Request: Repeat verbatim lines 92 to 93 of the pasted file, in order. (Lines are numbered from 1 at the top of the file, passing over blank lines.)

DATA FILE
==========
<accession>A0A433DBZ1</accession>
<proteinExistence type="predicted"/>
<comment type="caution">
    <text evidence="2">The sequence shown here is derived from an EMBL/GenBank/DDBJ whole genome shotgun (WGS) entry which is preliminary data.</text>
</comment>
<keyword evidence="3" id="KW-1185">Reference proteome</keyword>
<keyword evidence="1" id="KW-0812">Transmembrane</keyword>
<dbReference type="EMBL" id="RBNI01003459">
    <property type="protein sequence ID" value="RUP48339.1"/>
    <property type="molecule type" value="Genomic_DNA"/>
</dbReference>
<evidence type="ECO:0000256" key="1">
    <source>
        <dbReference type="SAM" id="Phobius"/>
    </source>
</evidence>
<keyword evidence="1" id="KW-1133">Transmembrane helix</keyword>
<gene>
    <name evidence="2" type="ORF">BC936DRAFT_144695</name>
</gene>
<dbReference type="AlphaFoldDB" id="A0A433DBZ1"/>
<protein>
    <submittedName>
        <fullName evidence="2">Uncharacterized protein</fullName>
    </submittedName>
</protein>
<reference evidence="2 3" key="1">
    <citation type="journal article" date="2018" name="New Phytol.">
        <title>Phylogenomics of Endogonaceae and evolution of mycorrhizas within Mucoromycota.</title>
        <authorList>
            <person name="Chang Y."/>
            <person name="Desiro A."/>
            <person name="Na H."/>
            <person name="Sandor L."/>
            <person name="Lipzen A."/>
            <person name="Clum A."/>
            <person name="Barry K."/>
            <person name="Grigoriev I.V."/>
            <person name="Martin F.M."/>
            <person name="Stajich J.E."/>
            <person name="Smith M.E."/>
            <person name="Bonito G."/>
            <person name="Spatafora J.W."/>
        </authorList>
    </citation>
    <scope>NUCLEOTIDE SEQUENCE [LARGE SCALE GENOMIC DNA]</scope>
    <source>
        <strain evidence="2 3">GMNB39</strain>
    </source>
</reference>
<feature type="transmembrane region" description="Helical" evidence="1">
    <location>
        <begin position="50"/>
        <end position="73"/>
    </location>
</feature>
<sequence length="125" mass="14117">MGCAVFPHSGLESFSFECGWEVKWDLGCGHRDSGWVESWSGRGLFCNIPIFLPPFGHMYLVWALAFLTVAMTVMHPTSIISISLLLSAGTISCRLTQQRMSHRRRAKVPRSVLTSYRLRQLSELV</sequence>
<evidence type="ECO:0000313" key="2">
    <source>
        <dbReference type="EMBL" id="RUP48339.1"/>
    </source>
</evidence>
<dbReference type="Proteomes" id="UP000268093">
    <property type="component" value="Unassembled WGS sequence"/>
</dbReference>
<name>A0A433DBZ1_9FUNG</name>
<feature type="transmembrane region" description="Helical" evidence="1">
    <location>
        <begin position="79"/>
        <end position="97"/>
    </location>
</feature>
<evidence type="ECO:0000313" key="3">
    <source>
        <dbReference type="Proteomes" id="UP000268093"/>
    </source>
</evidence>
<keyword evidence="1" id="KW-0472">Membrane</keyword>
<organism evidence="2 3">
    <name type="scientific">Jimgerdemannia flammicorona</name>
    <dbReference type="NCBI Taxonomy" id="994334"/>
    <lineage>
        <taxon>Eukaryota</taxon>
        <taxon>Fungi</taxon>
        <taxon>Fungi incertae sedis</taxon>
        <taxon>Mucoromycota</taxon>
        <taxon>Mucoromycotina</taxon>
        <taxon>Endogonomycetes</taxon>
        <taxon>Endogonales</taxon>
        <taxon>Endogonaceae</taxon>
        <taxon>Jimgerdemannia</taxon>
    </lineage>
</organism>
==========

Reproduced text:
    </lineage>
</organism>